Billionaire and 2016 presidential candidate Donald Trump makes new headlines every day. But something he said that he wouldn't do during the first Republican debate could reveal some major problems with the debate system.

Could the GOP ban Trump from its next debate?

The first Republican debate one week ago opened with a question specifically for Trump. Per Bret Baier:

"Who is unwilling tonight to pledge your support to the eventual nominee of the Republican Party and pledge not to run an independent campaign against that person? Raise your hand now if you won't make that pledge tonight."

Trump was the only candidate who said that he might run as an independent if he doesn't get the GOP nomination. Not only is that a difficult path to take, but also an expensive one. Trump is probably the only candidate running who could afford to launch an independent campaign.

Because Trump said he would not rule out running as an independent candidate, the Republican National Committee (RNC) has now said it could ban Trump from the next debate if he won't make that pledge.

RNC Chairman Reince Priebus has since directly requested all Republican candidates to pledge that they will not make a third-party run, according to ABC News. Those who do not pledge, might not get an invite to future Republican candidate debates, and would likely be restricted from accessing party data on Republican voters.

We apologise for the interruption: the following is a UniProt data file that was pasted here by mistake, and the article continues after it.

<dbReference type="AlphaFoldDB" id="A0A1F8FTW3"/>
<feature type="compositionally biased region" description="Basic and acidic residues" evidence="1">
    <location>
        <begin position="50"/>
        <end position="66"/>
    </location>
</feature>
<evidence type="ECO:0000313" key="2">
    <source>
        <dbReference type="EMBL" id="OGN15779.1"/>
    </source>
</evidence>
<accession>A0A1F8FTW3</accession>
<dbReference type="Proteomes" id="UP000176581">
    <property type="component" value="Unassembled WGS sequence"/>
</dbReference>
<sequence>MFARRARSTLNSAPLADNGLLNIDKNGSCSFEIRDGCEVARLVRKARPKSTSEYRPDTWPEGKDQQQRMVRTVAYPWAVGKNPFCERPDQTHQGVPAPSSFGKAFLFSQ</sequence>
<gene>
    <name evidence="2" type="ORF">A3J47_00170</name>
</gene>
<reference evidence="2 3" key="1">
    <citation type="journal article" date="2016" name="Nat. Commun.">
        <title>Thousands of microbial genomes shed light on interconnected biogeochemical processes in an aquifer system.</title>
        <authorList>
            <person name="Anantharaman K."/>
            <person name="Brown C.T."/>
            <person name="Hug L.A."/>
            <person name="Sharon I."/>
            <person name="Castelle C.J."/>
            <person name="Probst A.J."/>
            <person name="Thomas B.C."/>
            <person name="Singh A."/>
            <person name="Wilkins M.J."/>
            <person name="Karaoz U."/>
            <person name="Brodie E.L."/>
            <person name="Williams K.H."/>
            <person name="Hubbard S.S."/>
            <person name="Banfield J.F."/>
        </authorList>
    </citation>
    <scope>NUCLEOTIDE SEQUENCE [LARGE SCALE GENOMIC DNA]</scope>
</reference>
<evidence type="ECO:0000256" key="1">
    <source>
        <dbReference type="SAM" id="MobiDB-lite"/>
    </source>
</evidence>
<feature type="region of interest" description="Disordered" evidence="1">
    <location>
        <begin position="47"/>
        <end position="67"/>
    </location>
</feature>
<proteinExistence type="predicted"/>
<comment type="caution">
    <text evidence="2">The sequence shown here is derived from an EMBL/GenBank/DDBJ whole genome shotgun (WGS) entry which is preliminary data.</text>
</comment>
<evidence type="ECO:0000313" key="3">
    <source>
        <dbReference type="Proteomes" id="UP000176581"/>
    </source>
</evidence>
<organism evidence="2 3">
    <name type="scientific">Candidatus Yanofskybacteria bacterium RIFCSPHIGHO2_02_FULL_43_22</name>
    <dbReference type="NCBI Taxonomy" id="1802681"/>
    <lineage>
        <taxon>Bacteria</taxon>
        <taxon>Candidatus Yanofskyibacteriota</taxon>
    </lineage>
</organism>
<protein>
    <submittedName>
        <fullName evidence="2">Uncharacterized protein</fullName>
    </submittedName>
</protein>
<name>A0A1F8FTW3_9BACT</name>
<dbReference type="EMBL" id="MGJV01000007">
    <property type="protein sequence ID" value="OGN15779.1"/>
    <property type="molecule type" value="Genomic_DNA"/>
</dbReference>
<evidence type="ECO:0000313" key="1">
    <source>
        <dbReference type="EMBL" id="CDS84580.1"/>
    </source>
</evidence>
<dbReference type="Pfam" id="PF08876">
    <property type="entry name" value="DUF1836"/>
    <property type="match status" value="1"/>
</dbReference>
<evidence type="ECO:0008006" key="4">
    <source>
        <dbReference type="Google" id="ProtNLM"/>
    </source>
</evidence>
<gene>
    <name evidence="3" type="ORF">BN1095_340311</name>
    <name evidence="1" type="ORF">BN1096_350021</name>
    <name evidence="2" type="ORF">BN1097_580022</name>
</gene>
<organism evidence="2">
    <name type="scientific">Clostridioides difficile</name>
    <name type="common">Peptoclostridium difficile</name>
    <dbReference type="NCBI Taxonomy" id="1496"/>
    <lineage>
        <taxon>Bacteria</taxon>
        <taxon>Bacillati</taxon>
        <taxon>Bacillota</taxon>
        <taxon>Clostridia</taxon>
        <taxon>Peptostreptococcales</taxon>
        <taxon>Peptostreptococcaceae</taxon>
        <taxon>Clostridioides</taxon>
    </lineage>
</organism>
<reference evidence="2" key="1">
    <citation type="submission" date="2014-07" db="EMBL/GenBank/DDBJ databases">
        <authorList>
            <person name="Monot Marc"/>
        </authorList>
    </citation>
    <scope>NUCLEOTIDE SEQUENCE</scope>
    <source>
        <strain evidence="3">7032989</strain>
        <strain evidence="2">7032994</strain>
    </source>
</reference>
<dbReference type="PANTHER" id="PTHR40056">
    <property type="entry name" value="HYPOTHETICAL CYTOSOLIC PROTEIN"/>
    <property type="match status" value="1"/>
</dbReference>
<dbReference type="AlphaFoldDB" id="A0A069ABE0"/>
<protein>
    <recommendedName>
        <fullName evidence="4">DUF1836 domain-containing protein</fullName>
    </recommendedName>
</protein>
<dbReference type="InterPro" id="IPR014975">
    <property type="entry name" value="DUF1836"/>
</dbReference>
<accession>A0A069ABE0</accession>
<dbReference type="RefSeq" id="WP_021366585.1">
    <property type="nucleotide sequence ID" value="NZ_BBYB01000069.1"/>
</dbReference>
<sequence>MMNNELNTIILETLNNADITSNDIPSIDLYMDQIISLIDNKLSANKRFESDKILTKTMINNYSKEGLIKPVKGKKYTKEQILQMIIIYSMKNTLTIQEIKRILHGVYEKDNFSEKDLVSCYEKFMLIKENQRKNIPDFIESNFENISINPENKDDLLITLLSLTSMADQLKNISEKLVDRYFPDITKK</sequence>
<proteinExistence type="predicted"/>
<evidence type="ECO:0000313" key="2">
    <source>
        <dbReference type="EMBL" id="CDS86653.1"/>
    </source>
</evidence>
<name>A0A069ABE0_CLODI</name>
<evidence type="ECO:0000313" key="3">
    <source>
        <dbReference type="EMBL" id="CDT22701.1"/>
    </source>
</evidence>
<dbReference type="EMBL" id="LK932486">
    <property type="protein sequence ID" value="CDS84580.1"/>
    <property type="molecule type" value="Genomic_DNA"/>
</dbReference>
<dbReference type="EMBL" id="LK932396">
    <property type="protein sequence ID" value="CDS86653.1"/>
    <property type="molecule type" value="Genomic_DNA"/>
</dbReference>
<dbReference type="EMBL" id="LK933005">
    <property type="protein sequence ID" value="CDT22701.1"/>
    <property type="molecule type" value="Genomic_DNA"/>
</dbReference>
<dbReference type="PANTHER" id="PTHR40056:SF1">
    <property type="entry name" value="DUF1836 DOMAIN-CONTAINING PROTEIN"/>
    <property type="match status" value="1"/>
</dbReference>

If Trump is polling at twice the numbers of his closest challengers and as much as five times the numbers of seven of the top 10 candidates—which he is—then how could the RNC ban him from debates? Can that really be done?

The answer is yes. The RNC, just as the Democratic National Committee (DNC), is considered a private club. They make their own rules. The DNC isn't holding a single debate until October—something that candidates like Martin O'Malley aren't happy about. But there's nothing they can really do.

And that is why a senior Trump campaign official has told ABC News that it is possible that Trump may make that pledge. Though Trump has clarified that statement, saying, "It's absolutely possible that at some point I would change that," but, he added, such a change "is not imminent."

"If I'm the nominee, I pledge that I will not run as an independent," he said.

What you need to know is that the RNC claims it has every right to prevent Trump or anyone else from debating because it is a private club. But—Reality Check—in actuality they are not.

In fact, American taxpayers spent $400 million administering Republican and Democratic primaries in 2012.

That is one of the major problems with the way the party conducts business. On average, only about 9 percent of the voting population vote in national primaries. But 100 percent of taxpayers are on the hook for these so-called private events.

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